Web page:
To Be Decided #4

post by Ian David Moss · 2019-12-16T18:41:27.983Z · score: 7 (4 votes) · LW · GW · None comments

Contents

  On Stories vs. Data
  What I've Been Reading
  Stuff You Should Know About
  Join the Improving Institutional Decision-Making Community 
  That's all for now!
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TBD is a quarterly-ish newsletter about deploying knowledge for impact, learning at scale, and making more thoughtful choices for ourselves and our organizations.

On Stories vs. Data

The reason stories work for us as human beings is because they are few in number. We can spend two hours watching a documentary, or a week reading a history book, and get a deep qualitative understanding of what was going on in a specific situation or in a specific case. The problem is that we can only truly comprehend so many stories at once. We don’t have the mental bandwidth to process the experiences of even hundreds, much less thousands or millions of subjects or occurrences. To make sense of those kinds of numbers, we need ways of simplifying and reducing the amount of information we store in each case. So what we do is we take all of those stories and we flatten them: we dry out all of the rich shape and detail that makes up their original form and we package them instead in a kind of mold: collecting a specific and limited set of attributes about each so that we can apply analysis techniques to them in batch. In a very real sense, data = mass-produced stories.

It sounds horrible when I put it like that, right? But make no mistake: stories are never incompatible with data. When you or someone you know has an indelible experience at a spiritual retreat, or when a child’s life is saved through involvement with your nonprofit, or when people are brought together who wouldn’t otherwise meet because of an event you organized, those are all great stories — and they’re also data.

(Keep reading)

What I've Been Reading

Fostering Government Evidence Use in the Global South
Our first item is a celebration of Results for All, a global initiative to improve the use of evidence in government decision-making led by Abeba Taddese. Over the course of four years, Results for All produced a panoply of information resources worth checking out, including a landscape analysis of 100+ government initiatives to accelerate evidence use in policymaking, case studies of some very creative incentive programs to encourage better evidence use, a collection of 50+ evidence-sharing networks, a survey of funders who support evidence in international development, and more. Sadly, Results for All shut down and laid off its staff earlier this fall and is among several evidence synthesis and use initiatives that I have heard are struggling to obtain and sustain funding. In the meantime, I'm sharing some of my key takeaways from their work.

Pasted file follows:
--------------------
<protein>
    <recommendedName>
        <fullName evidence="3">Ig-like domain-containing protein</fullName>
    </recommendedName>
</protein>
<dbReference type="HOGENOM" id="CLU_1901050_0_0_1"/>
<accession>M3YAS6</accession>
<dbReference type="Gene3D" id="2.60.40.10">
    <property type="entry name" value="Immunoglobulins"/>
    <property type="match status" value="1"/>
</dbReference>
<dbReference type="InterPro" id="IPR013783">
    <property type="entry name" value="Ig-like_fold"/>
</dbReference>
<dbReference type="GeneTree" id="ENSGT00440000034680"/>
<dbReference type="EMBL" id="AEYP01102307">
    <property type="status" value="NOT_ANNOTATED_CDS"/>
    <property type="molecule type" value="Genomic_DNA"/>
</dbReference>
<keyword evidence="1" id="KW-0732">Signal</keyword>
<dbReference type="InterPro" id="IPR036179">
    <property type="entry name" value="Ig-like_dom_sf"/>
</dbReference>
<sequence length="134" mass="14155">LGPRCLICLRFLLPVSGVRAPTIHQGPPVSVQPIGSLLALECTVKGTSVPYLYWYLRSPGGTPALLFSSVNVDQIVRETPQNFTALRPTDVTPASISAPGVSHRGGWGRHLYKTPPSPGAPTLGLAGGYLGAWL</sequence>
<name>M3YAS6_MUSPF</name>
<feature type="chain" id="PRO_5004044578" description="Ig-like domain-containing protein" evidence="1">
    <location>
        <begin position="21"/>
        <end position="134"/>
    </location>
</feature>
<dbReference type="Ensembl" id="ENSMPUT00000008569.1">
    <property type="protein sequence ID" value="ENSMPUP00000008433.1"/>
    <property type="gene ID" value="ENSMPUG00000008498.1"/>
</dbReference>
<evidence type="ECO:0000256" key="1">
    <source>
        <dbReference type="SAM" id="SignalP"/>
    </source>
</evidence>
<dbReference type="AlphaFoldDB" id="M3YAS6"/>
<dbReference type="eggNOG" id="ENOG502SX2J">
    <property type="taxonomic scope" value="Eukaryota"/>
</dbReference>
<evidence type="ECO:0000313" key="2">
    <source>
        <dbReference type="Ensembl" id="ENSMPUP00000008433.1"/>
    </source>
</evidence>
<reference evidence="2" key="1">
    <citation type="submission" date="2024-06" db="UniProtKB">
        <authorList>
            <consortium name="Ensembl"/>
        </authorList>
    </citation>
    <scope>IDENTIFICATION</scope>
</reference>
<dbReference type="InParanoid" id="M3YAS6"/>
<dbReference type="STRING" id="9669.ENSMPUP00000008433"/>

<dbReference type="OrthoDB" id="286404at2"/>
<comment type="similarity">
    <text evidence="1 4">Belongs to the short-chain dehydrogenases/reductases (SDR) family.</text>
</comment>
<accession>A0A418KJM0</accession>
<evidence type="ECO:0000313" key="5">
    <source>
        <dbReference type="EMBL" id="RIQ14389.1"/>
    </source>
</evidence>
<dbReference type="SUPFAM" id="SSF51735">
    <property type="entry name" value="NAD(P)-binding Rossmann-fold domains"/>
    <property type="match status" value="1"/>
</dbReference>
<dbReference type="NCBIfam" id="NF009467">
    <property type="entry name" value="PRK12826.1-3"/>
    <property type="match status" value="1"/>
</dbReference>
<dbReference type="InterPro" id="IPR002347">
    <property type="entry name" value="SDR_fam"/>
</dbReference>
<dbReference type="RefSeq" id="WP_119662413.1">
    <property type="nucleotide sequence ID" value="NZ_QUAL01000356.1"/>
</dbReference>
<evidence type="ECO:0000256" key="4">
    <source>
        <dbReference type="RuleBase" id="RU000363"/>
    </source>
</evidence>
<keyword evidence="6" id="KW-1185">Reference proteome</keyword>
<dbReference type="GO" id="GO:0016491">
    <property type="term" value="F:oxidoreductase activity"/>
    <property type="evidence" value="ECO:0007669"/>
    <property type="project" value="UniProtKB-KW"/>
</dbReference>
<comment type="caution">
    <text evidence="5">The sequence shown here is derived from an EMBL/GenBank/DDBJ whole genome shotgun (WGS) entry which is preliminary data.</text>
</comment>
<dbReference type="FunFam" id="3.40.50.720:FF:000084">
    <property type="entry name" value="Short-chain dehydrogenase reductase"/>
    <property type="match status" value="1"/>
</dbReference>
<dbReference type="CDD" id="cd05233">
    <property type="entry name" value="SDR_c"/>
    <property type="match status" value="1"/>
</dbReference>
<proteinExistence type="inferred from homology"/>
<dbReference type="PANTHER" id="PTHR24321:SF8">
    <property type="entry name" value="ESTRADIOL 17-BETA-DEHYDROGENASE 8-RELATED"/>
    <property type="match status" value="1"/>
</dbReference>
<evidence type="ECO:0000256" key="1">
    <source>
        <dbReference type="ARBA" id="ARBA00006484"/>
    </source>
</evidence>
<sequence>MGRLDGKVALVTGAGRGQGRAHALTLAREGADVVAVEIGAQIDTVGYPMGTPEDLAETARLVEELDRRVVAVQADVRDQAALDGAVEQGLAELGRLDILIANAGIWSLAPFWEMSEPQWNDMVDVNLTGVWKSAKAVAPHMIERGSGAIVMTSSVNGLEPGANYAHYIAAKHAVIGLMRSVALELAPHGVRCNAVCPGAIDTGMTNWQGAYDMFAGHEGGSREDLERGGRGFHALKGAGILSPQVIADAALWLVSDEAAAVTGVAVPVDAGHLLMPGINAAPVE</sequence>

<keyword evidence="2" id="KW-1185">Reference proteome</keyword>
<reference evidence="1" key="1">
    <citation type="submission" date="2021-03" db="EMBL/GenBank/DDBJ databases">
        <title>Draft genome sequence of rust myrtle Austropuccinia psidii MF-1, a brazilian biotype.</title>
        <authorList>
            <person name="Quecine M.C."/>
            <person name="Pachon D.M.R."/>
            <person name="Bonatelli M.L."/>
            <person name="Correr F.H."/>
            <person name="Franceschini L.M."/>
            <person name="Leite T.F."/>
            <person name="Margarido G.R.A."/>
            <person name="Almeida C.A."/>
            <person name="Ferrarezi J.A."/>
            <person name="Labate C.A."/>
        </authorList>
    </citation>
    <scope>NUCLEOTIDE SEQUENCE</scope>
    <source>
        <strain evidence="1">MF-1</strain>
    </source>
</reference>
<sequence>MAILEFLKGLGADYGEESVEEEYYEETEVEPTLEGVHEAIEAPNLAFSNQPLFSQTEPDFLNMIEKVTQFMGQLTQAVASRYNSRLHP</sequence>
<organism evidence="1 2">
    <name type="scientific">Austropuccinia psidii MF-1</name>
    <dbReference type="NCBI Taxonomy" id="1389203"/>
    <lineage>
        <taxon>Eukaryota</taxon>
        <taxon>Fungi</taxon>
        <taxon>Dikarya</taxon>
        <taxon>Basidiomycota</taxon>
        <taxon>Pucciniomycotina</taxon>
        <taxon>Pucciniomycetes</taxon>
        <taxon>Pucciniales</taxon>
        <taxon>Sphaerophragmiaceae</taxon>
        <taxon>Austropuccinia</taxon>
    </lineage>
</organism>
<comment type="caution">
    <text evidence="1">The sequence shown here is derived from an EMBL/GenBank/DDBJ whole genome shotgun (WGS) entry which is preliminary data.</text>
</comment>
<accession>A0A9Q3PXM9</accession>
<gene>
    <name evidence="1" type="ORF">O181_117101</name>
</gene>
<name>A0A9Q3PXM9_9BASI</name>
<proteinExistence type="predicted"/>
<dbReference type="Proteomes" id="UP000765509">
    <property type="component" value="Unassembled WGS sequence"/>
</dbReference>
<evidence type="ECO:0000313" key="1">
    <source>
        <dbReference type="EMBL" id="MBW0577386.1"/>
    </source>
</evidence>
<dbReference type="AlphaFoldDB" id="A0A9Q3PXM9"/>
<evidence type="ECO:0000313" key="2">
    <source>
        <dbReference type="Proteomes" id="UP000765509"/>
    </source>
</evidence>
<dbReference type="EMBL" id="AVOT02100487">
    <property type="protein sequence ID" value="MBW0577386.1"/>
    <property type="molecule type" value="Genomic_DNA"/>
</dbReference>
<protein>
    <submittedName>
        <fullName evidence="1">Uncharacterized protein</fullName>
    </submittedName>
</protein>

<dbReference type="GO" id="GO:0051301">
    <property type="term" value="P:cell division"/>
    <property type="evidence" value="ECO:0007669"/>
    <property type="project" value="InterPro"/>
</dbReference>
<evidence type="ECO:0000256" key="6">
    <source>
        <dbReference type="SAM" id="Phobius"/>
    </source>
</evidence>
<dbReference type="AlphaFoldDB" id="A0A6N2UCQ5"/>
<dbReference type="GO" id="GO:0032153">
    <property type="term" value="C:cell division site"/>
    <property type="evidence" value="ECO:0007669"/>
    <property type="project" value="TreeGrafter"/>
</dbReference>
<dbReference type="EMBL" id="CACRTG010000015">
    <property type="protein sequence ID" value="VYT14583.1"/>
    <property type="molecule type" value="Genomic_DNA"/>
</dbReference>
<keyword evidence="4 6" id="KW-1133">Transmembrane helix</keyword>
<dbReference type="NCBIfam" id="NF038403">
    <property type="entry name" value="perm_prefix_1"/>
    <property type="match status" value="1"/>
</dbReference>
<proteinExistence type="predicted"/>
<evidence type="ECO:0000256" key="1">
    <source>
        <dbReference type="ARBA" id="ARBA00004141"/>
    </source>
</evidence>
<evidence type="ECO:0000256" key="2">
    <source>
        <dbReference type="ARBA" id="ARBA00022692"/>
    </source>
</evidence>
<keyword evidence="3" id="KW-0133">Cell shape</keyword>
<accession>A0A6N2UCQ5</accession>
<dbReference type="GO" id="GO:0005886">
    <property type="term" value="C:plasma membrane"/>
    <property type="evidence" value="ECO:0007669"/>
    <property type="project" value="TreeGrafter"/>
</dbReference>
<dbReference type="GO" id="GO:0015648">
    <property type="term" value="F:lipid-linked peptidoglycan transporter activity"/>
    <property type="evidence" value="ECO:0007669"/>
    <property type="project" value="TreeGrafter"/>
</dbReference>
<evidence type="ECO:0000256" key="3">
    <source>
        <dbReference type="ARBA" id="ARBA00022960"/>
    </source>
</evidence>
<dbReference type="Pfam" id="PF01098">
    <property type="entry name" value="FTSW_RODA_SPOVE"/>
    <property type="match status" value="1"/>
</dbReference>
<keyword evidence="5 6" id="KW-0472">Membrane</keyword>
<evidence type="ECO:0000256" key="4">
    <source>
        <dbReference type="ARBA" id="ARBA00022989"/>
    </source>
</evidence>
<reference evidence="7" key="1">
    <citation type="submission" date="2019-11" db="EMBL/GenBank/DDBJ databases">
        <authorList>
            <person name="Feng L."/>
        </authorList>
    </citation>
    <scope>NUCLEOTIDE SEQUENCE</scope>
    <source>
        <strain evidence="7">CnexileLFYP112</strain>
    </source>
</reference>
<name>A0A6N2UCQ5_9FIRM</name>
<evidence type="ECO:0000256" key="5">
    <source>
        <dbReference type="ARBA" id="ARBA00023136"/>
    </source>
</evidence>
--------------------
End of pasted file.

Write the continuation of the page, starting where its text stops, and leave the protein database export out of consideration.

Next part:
(Keep reading)

Fortune Telling is an Essential Decision-Making Skill One of the most fundamental insights I've had since beginning my exploration of the decision-making space is that all decisions are predictions. Every time you decide anything, you're making a judgment about what's going to happen as a result of the action(s) you take. Which means that if you can get better at predicting the future, you will get better at decision-making! Luckily, the past decade has seen some tremendous advances in our understanding of forecasting performance and how to improve it, many of which are chronicled in Philip Tetlock and Dan Gardner's book Superforecasting. The book describes the remarkable results of a massive, multiyear geopolitical forecasting tournament conducted by the US Office of the Director of National Intelligence in which thousands of regular folks competed against career intelligence analysts with access to classified information—and won. (Keep reading)

Stuff You Should Know About

Join the Improving Institutional Decision-Making Community

Over the past year, inspired by Jess Whittlestone's problem profile for 80,000 Hours, I've been putting a substantial amount of volunteer time towards cultivating a community of changemakers interested in improving decision-making practices at important civic and social institutions. We had our first in-person meetup in October at the EA Global conference in London – it was the best-attended meetup of the entire event – and organizing has only continued and intensified since then. If you'd like, you can join nearly 500 colleagues in lively conversations about contemporary issues in the space on the Facebook group, or if you're ready to dive right in to helping organize (and/or just don't like Facebook), you can request to join the Slack channel.

That's all for now!

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